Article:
Travel: Retreat to Historic Jekyll Island
At its majestic resort, visitors sense the history of its Gilded Age founders around every corner
ONE FEELS SOMEWHAT ANACHRONISTIC pulling into this particular Georgia driveway in a 2016 Honda Odyssey. The 133-year-old Jekyll Island Club Resort, with its signature Victorian turret, stands in majesty among southern live oaks entwined in Spanish moss. It was once lodging for the Jekyll Island Club, a hunting and recreational group whose members at one point controlled one-sixth of the world’s wealth. Its ledger carried names like Rockefeller, Vanderbilt, and Pulitzer. This is where club member J.P. Morgan arranged a secret meeting to formulate the Federal Reserve—a private session in 1910 that participants wouldn’t acknowledge for another two decades. As I climb the hotel’s grand, creaking staircase with my family’s duffel bags, I wonder what the club’s billionaire founders would think of the modest inhabitants of room 406.
Class, though, is in the eye of the stakeholder. Morgan, the banker and co-founder of U.S. Steel and General Electric, died in 1913 with a net worth of $80 million, or $1.2 billion today. Fellow island visitor John D. Rockefeller remarked, “And to think, he wasn’t even a rich man.” He wasn’t being sarcastic; these people really talked like that. The Jekyll Island Club’s 60-year history is full of these tidbits, backroom deals and bitter rivalries among yesterday’s titans of industry. If you’re entranced by such details, it becomes a micro-obsession during your stay. During daytime activities, you make notes on which Wikipedia rabbit holes you’ll burrow into at night.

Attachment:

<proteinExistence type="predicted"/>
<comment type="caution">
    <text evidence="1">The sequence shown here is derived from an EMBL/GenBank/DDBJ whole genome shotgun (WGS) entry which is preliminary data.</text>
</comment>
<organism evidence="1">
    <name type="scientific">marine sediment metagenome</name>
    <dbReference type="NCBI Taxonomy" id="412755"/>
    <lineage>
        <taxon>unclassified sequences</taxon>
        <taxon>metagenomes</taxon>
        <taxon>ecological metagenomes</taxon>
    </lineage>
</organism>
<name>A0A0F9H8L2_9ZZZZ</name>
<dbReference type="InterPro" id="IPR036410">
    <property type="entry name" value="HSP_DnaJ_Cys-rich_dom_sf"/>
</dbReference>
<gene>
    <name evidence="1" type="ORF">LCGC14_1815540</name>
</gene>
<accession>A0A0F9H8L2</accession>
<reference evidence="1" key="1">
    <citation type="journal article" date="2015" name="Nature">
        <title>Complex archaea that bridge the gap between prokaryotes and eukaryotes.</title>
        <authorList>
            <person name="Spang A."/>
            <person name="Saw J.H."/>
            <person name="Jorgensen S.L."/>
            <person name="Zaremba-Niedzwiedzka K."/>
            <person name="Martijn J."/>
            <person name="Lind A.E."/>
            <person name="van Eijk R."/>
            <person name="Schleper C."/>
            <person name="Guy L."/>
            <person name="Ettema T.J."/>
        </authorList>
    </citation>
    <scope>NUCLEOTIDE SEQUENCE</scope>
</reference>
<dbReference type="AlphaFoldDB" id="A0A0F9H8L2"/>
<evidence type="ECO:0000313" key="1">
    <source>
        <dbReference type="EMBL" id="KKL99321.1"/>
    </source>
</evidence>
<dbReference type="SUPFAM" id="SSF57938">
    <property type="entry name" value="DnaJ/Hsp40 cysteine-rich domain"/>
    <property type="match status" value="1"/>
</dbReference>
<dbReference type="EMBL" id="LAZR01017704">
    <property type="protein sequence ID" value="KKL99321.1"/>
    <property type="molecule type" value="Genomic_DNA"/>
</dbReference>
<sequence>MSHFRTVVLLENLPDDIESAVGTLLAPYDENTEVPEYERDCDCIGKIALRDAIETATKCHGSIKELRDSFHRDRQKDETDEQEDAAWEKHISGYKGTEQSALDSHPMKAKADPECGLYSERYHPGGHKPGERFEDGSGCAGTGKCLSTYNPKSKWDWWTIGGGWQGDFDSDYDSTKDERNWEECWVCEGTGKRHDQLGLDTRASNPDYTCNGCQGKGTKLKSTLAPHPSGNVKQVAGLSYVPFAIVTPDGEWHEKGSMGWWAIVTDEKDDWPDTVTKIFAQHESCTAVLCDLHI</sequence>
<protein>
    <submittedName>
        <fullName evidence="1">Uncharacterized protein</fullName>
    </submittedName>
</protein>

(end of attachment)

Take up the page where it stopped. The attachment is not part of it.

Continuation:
The resort’s centralized lobby bar is our first stop. Though it looks period-specific, it’s actually left over from the 2000 film The Legend of Bagger Vance. The golf movie, set in the ’30s, used parts of the property as its backdrop, and production created this bar for a few scenes. The resort owners liked the design so much, they kept it. I mention the convenience of having the bar close to the elevator, and the masked mixologist drops a factoid: In the early days of the club, wealthy visitors would bring down strapping lads from the north to run the site’s hand-operated elevator. They’d get free lodging in exchange for pulling Vanderbilts to and from their rooms throughout the day.
On the morning after our arrival, my family embarks on a guided nature walk. Even here, we sense the presence of the now-defunct Jekyll Island Club. Ray Emerson, lead park ranger for the Jekyll Island Authority, describes how the club changed the ecology of the Golden Isles’ southernmost island: When the sportsmen ran out of pheasants or deer, they simply imported more. They also stocked and restocked non-indigenous game, which further upset the balance of these wilds.
Georgia purchased Jekyll Island for use as a state park in 1947, after the Great Depression and World War II ravaged club membership. Since then, animal inhabitants—from white-tailed deer to marsh hares—have led safer and longer lives.
During our walk, a passerby tells Emerson that a tourist is “provoking a gator” a few yards down the path.
“OK,” he replies. “Would hate for him to become lunch.”